Smith on Funds: Invesco’s fettered funds face a bright future

The recent shuffle at Invesco Perpetual, which saw head of US equities Ian Brady take over the management of the group’s fettered fund of funds from CIO Bob Yerbury, should ensure the continued success of the range.

Invesco Perpetual’s chief investment officer (CIO) Bob Yerbury has handed over responsibility for the day-to-day management of the group’s fettered funds of funds to Ian Brady, its head of US equities, who re-joined the company from Schroders in early 2003.

The £210 million Invesco Perpetual World Growth and £150 million World Income funds launched in 1997 and both have a good pedigree. Fettered funds of funds generally do not have great reputations but the strength of Invesco Perpetual’s range has given Yerbury a significant helping hand.

For example, both funds’ largest investment, worth close to 20% of each fund, is in Neil Woodford’s celebrated Income fund, which ranks second of 66 UK Equity Income unit trusts over the last five years. Other funds such as the UK Aggressive have also added significant value. That said, there are still rumours that Invesco Perpetual has been looking to offer an unfettered fund of funds.

Over the last five years the World Growth fund has made a total return of 4.36% – a pretty poor return in absolute returns and in the context of UK inflation or the returns delivered by risk-free deposits. The retail price index rose by about 13% and the Moneyfacts 90-day £5,000 index made more than 15%. However, the average Active Managed fund lost 14.28% of its investors’ money and the average Balanced Managed fund lost 7.79% of its value. Against its more direct competitors there is no doubt the fund performed well.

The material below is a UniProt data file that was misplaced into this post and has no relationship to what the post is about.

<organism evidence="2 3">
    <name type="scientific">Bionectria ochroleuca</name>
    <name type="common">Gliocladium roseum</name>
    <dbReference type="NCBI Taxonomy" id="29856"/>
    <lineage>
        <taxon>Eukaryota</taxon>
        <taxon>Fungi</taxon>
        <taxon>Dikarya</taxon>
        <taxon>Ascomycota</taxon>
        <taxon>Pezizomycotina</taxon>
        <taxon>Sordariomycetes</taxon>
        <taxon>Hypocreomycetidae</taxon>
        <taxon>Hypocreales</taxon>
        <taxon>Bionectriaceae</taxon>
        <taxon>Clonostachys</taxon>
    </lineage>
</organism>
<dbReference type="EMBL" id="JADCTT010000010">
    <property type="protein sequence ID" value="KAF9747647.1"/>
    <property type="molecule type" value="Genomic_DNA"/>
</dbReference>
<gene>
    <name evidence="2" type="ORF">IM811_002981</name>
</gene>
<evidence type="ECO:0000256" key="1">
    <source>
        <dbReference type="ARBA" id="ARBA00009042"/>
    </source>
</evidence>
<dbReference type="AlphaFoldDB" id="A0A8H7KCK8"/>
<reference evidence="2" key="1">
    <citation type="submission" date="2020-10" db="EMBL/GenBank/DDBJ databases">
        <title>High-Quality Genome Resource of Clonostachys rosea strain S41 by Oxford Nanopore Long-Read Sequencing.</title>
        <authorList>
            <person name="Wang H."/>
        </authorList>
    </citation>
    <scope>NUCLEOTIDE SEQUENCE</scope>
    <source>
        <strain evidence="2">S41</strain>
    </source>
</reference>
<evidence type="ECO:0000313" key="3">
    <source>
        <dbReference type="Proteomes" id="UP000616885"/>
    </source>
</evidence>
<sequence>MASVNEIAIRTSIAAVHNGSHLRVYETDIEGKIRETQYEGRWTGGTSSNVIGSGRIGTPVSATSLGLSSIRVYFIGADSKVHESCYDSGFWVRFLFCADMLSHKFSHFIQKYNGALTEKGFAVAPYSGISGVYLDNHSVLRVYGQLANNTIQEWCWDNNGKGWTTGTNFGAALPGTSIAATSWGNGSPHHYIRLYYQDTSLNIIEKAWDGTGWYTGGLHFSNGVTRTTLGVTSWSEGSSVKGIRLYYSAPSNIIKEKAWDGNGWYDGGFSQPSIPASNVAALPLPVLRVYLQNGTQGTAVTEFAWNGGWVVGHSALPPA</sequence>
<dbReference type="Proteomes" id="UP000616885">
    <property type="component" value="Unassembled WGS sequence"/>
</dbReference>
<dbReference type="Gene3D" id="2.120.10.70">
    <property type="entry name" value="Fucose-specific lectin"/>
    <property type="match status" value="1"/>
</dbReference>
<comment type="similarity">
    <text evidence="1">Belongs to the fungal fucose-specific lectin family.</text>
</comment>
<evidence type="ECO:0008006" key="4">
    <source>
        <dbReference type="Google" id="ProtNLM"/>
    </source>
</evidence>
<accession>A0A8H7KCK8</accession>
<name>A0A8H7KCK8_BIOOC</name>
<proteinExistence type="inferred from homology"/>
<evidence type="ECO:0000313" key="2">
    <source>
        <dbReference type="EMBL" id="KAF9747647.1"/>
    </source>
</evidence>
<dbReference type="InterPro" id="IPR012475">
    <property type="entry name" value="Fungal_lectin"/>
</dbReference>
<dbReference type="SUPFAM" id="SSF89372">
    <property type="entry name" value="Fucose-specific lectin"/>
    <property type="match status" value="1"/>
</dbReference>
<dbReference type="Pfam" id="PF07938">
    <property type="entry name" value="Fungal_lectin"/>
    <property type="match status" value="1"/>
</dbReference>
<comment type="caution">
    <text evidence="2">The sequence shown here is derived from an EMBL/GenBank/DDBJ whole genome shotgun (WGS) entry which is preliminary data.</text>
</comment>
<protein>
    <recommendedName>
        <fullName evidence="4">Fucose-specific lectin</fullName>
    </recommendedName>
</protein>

Lipper’s composite benchmark for the funds, based on 35% UK equities, 15% UK bonds and 50% overseas equities made a total loss of 7.88%. This may not be the best benchmark for these funds, since the growth fund is equity oriented and both have a distinct bias towards the UK, but it gives some idea of the returns a diversified global portfolio might have made.

The Income portfolio beat its Balanced Managed peer group – and the LCI UK Balanced & International Equity (35:15:50) index – in each of the last five discrete 12-month periods. The Growth portfolio achieved an almost as impressive feat with underperformance of both the Active Managed peer group and the LCI index in 2002 only.

Looking more technically at the last five years both funds achieved very respectable risk-adjusted performance when measured either against the peer group average or the LCI index. The Income fund achieved a positive three-year information ratio over rolling periods for the entire five years.

This suggests an impressive record of consistently solid risk-adjusted performance. The Growth fund passed this test cleanly when measured against its peer group but delivered a negative result against the LCI index for four of the 26 rolling periods, which reflects some underperformance of the index through late 2002 and early 2003.

Yerbury remains CIO and will still chair the company’s asset allocation committee, although Brady will have leeway to over-ride the committee’s opinions should he wish and choose his own asset allocation and fund selections.

Since Brady returned to the Henley fold, he was head of North American investments before he left to join Schroders in March 2001, he has taken responsibility for several funds, including the US Aggressive, US Equity and more recently the US Smaller Companies funds. Each of these has shown perfectly respectable results in what is a very tough, efficient market to seek outperformance.

In recent years these fettered fund of funds have performed impressively well. With Brady as the lead manager, Yerbury still head of the asset allocation committee and managers such as Woodford still very much in place there is plenty of room for them to continue to outperform whether Invesco Perpetual moves into unfettered funds of funds alongside them or not.


First published January 20 2005 BY: David Smith, New Model Adviser

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